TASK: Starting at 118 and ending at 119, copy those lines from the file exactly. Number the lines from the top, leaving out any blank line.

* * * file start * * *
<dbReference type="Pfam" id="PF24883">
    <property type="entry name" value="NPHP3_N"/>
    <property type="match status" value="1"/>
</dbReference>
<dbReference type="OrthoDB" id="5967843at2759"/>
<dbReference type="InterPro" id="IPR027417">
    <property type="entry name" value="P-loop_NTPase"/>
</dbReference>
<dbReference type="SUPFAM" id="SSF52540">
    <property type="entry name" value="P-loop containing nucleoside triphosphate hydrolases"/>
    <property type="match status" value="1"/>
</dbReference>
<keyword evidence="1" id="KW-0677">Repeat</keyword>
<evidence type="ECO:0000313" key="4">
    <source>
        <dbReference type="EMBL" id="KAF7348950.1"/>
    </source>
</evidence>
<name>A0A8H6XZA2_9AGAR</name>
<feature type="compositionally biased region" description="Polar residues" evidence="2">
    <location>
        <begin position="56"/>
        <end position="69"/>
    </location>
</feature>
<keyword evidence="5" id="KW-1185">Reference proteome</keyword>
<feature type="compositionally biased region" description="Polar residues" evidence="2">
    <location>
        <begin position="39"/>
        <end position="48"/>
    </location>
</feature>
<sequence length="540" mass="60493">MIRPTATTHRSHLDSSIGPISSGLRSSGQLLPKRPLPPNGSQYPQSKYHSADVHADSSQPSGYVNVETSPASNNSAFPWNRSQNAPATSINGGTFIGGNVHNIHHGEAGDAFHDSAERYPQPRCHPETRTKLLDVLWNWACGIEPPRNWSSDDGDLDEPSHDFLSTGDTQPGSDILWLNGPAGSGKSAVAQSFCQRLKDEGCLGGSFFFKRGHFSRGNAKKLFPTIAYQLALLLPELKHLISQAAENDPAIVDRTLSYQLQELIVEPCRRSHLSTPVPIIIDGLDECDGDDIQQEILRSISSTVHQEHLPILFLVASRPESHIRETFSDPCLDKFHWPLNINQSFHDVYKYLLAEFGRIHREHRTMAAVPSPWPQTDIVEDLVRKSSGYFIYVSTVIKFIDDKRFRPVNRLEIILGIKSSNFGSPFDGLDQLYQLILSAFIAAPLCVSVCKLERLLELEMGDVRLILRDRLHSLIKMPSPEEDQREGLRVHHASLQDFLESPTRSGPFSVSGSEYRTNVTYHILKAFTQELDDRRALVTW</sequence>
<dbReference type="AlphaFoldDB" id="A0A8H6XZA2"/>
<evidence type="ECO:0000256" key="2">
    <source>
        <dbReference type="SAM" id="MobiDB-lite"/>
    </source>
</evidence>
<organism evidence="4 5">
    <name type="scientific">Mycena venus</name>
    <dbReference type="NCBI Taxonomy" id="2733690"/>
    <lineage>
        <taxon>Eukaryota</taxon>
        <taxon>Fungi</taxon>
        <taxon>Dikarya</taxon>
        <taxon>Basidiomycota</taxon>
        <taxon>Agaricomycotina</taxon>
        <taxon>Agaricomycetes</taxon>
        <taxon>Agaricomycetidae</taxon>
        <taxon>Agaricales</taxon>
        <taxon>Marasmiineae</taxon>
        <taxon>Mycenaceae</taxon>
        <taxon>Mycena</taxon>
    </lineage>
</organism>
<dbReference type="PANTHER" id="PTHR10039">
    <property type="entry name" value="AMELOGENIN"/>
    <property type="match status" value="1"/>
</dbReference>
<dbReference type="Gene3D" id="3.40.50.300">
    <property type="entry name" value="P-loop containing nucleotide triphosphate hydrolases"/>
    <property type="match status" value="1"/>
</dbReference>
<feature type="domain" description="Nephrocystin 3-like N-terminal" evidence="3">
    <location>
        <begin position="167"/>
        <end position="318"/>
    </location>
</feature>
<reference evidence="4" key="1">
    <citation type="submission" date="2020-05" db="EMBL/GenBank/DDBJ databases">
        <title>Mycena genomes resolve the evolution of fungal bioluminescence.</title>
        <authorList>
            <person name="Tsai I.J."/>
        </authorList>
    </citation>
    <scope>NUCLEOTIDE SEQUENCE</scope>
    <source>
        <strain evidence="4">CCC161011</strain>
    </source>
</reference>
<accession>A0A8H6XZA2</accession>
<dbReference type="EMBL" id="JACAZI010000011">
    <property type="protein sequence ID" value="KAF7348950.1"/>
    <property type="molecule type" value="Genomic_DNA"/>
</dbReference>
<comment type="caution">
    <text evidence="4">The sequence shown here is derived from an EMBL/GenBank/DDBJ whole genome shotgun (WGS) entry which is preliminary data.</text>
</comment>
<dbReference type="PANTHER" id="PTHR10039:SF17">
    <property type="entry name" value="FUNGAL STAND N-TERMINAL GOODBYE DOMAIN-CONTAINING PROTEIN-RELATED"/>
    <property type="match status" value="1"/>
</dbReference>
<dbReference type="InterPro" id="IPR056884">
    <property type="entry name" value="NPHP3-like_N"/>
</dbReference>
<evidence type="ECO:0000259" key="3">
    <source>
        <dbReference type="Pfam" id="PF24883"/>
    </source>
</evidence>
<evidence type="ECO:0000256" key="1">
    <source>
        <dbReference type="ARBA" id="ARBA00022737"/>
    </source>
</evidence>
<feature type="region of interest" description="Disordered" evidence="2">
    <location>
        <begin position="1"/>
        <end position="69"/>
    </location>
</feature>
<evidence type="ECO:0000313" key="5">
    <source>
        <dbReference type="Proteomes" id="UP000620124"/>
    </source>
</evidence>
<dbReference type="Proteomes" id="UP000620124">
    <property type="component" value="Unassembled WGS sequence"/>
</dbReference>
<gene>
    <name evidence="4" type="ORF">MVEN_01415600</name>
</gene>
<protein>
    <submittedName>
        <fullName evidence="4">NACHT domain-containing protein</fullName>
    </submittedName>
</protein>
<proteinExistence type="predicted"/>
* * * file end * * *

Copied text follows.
</evidence>
<dbReference type="Proteomes" id="UP000620124">